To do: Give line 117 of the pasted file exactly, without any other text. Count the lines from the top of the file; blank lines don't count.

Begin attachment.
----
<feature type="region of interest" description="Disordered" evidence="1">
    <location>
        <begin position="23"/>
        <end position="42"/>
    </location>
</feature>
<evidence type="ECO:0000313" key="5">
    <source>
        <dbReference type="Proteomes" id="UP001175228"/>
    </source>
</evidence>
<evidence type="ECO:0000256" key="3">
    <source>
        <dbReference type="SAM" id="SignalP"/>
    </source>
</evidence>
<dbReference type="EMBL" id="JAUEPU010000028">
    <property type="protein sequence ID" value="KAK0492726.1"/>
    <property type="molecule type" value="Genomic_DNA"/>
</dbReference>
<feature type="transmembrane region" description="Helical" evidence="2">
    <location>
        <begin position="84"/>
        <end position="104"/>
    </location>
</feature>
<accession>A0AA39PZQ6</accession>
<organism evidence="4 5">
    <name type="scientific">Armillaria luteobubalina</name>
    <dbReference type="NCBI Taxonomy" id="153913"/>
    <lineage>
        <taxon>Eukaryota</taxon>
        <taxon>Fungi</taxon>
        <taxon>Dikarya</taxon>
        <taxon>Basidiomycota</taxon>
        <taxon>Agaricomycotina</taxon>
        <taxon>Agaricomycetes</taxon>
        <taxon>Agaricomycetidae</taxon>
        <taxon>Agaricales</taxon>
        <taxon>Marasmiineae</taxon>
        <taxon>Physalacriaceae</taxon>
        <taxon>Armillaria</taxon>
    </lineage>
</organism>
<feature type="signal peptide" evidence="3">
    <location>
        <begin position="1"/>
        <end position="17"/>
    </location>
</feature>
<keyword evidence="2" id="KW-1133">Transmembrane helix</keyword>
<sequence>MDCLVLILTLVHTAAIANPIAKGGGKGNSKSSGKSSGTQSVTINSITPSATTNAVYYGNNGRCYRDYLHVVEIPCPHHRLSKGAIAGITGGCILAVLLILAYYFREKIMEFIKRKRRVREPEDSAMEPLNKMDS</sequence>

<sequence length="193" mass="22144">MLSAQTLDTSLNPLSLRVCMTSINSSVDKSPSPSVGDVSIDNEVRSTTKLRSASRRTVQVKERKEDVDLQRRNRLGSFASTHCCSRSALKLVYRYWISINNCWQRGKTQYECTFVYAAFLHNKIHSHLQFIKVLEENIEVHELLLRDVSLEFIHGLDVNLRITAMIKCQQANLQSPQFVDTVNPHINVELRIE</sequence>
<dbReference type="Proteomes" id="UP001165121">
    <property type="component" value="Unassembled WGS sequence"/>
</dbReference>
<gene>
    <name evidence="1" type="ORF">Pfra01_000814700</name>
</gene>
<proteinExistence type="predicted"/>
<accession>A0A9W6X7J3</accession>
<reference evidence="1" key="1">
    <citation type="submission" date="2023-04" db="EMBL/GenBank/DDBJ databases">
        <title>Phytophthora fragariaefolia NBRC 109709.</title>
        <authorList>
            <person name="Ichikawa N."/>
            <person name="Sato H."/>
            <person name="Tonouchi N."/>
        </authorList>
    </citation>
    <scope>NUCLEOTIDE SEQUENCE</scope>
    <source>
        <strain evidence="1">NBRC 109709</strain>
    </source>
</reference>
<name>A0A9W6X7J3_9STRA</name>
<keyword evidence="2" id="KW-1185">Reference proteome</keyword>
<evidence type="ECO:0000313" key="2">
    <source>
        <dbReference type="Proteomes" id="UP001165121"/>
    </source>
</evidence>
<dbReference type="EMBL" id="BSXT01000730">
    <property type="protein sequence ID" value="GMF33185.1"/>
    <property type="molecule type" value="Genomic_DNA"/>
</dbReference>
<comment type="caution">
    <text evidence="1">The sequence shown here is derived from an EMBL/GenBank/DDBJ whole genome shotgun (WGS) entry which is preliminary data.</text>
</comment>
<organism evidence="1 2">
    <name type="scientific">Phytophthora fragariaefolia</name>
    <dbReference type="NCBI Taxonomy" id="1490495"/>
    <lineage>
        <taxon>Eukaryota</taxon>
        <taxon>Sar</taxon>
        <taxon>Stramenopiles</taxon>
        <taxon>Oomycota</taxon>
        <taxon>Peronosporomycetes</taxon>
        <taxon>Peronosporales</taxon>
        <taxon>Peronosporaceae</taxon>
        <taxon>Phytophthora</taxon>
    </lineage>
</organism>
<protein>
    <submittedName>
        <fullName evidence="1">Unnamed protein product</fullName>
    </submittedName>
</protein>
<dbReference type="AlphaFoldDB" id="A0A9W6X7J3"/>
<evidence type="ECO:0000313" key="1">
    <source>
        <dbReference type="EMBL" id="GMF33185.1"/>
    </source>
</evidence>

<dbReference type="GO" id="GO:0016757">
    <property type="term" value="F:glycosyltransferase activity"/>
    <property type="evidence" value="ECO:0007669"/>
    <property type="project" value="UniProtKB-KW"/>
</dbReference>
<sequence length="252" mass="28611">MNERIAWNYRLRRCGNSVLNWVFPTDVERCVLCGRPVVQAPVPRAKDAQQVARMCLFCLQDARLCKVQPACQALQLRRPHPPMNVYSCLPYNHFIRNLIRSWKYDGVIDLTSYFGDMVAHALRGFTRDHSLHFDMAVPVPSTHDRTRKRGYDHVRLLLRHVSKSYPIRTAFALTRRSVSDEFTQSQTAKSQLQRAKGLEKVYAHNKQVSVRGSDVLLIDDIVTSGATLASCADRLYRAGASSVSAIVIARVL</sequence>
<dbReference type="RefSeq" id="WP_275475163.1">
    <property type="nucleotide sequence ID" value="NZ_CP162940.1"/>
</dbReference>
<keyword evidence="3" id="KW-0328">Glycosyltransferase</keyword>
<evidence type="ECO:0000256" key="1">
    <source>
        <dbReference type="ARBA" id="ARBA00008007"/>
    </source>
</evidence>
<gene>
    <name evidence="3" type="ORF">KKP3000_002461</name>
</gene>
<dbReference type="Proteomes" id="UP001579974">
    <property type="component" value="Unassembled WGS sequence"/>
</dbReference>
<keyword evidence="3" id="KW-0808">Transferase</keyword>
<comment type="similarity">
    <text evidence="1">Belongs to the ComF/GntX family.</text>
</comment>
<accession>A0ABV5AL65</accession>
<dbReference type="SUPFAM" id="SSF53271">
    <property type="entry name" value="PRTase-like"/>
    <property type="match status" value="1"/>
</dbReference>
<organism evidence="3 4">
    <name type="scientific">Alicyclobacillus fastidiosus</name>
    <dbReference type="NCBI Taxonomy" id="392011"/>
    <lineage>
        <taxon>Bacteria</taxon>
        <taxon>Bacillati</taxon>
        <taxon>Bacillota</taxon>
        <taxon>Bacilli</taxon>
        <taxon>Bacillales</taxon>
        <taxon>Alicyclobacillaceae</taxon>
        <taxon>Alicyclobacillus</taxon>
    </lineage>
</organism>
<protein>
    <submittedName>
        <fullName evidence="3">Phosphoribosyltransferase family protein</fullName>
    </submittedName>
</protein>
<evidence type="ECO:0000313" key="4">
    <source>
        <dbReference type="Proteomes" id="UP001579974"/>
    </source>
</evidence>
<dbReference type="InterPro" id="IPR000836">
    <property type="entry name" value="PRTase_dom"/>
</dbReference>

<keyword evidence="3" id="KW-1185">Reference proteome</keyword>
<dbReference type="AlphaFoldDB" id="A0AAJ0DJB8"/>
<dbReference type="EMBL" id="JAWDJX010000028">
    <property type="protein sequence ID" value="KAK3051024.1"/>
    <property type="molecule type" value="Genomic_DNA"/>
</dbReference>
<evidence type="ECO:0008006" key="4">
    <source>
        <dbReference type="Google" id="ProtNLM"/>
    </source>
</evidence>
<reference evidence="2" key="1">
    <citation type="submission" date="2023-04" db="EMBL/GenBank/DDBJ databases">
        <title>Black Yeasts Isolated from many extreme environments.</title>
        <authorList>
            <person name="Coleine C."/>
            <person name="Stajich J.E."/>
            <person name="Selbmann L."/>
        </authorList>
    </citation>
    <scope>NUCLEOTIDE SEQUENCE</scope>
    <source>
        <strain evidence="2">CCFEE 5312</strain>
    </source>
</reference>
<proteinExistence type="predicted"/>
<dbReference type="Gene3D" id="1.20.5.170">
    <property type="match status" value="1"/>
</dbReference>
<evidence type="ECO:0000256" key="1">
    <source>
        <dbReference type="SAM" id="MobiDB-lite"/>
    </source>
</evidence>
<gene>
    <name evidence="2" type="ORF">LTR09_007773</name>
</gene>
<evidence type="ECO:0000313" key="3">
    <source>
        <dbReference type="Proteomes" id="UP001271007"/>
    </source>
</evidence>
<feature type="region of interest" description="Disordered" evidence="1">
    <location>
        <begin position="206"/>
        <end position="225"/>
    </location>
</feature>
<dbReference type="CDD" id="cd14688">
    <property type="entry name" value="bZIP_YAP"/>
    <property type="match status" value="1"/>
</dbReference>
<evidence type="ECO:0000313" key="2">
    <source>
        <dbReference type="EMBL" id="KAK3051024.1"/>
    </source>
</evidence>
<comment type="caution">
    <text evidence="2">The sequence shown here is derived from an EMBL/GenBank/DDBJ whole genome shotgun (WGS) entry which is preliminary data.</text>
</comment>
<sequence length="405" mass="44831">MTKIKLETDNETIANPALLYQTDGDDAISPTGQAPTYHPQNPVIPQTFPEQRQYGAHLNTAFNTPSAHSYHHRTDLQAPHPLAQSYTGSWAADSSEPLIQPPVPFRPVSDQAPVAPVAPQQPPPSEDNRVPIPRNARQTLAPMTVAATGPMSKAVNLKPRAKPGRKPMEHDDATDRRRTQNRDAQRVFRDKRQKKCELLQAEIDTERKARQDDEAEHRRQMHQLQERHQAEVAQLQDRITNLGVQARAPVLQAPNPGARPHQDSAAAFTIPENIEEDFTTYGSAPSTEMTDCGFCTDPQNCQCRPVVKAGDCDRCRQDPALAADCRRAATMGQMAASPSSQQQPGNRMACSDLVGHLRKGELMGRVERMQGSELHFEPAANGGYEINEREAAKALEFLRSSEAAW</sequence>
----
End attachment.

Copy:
    <property type="evidence" value="ECO:0007669"/>